USS Marshall (DD-676) Areas With Asbestos Exposure

The USS Marshall (DD-676), a Fletcher-class destroyer of the United States Navy, was laid down by the Federal Shipbuilding & Dry Dock Co., Kearny, N.J., 29 April 1943; launched 29 August 1943; sponsored by Mrs. Thomas W. Marshall, mother of Lt. Comdr. Marshall; and commissioned 16 October 1943, with Lt. Comdr. Sinclair B. Wright in command. The destroyer's first big assignment came while it was still on its shakedown cruise off Bermuda. Speeding from that area, the ship rendezvoused in mid-Atlantic with Iowa, on 13 December 1943, to escort President Franklin D. Roosevelt back from the Big Three Conference at Tehran. The USS Marshall (DD-676) was stricken from the Naval Vessel Register on 19 July 1969 and sold for scrapping in July 1970 to Zidell Explorations Co., Portland, Oregon. Between the 1930s up to mid-1970s, millions of seamen may have been exposed to high levels of asbestos, a cancer-causing agent found everywhere on ships from boiler room insulations to toasters in the galley. Asbestos is a thermal and acoustic insulator. It was used to make combustible objects flame retardant. Scientists had discovered asbestos’ link to lung cancer, and the substance became heavily regulated by the EPA in the 1970s.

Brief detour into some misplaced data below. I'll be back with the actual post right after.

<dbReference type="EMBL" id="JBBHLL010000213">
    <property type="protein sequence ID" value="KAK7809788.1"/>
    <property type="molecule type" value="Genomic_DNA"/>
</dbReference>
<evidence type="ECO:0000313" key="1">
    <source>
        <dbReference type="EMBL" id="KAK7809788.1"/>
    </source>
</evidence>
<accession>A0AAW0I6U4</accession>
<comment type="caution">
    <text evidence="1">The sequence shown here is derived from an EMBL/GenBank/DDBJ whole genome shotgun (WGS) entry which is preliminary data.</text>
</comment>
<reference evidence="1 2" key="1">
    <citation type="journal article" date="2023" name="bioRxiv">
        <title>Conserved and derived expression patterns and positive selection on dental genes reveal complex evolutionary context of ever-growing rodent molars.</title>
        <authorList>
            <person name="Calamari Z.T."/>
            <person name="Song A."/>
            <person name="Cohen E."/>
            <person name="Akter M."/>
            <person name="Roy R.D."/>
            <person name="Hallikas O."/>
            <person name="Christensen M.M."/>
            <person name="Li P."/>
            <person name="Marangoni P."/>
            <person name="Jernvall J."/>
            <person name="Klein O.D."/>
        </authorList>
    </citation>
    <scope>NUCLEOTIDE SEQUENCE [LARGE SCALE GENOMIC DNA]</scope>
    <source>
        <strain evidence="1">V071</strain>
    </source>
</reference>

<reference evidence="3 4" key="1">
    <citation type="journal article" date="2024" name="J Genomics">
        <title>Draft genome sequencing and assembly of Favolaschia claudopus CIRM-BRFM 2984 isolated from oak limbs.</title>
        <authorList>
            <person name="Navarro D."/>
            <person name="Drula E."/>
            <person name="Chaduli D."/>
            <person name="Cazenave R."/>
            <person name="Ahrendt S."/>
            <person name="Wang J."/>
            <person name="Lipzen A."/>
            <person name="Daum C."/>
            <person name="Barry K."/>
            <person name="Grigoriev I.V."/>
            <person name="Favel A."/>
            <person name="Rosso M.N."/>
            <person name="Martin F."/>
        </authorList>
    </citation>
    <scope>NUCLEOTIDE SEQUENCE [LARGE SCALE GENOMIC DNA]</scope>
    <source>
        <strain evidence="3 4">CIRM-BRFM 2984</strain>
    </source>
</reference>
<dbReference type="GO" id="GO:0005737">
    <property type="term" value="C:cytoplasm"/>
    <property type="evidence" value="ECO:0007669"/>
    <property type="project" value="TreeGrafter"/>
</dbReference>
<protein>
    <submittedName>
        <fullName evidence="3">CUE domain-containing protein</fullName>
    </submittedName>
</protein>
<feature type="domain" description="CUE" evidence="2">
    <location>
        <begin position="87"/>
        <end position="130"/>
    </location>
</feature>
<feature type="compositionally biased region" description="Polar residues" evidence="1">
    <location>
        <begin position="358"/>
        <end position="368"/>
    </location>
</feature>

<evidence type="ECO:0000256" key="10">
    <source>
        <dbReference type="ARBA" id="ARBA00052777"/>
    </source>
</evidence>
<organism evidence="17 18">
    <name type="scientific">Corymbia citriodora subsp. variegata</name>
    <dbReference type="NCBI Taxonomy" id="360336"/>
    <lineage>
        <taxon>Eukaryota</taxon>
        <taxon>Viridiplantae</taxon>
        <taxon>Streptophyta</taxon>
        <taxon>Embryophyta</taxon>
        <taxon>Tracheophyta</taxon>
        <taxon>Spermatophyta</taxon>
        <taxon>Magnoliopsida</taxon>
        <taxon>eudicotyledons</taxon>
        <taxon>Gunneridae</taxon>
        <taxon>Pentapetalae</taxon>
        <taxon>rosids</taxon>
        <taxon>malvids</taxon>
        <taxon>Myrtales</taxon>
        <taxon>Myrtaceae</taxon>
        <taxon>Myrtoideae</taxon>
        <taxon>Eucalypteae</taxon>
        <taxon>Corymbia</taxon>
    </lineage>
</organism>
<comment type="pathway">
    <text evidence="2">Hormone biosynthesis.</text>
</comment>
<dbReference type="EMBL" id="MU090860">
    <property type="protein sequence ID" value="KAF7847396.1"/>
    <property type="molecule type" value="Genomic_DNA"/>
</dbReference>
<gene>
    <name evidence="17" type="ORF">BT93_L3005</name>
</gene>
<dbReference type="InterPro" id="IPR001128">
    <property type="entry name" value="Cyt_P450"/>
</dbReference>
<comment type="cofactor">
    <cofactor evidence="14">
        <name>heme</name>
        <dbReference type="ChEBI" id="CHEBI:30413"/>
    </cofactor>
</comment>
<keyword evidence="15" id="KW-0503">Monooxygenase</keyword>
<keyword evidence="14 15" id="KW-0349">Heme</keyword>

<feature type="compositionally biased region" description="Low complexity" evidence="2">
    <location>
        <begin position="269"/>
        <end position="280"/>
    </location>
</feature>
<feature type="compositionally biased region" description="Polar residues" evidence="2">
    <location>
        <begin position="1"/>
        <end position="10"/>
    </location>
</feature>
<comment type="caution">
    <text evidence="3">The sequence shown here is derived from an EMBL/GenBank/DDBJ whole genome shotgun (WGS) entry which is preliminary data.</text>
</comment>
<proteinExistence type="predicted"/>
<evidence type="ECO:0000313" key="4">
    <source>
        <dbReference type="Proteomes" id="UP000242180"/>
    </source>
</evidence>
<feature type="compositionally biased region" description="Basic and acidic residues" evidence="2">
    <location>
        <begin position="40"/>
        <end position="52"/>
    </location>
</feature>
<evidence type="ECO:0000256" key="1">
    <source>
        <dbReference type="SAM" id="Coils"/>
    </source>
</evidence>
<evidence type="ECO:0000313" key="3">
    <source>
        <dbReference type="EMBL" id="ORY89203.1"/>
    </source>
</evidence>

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Shipmates on USS Marshall (DD-676)

mariano george vasta

ivey s. andrews jr.

robert lee baisden jr.

gerald edward bellows

roger lee coffey

donald lee colev

eugene victor copeland

donald albert easton sr.

martin patterson hingle